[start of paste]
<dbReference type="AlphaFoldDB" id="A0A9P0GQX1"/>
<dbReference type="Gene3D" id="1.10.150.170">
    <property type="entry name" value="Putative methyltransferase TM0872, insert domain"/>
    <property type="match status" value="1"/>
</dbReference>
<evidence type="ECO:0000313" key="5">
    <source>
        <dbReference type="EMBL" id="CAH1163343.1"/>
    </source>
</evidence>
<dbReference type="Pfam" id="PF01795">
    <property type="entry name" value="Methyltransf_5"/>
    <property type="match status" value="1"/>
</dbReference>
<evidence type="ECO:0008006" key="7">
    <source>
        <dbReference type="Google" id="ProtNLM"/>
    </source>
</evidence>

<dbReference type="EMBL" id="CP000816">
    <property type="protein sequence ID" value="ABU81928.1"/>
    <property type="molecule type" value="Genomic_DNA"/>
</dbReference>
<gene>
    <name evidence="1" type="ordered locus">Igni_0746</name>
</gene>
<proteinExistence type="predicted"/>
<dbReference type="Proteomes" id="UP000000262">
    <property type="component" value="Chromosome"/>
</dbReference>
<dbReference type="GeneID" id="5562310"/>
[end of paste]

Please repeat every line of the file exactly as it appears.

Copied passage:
<dbReference type="AlphaFoldDB" id="A0A9P0GQX1"/>
<dbReference type="Gene3D" id="1.10.150.170">
    <property type="entry name" value="Putative methyltransferase TM0872, insert domain"/>
    <property type="match status" value="1"/>
</dbReference>
<evidence type="ECO:0000313" key="5">
    <source>
        <dbReference type="EMBL" id="CAH1163343.1"/>
    </source>
</evidence>
<dbReference type="Pfam" id="PF01795">
    <property type="entry name" value="Methyltransf_5"/>
    <property type="match status" value="1"/>
</dbReference>
<evidence type="ECO:0008006" key="7">
    <source>
        <dbReference type="Google" id="ProtNLM"/>
    </source>
</evidence>

<dbReference type="EMBL" id="CP000816">
    <property type="protein sequence ID" value="ABU81928.1"/>
    <property type="molecule type" value="Genomic_DNA"/>
</dbReference>
<gene>
    <name evidence="1" type="ordered locus">Igni_0746</name>
</gene>
<proteinExistence type="predicted"/>
<dbReference type="Proteomes" id="UP000000262">
    <property type="component" value="Chromosome"/>
</dbReference>
<dbReference type="GeneID" id="5562310"/>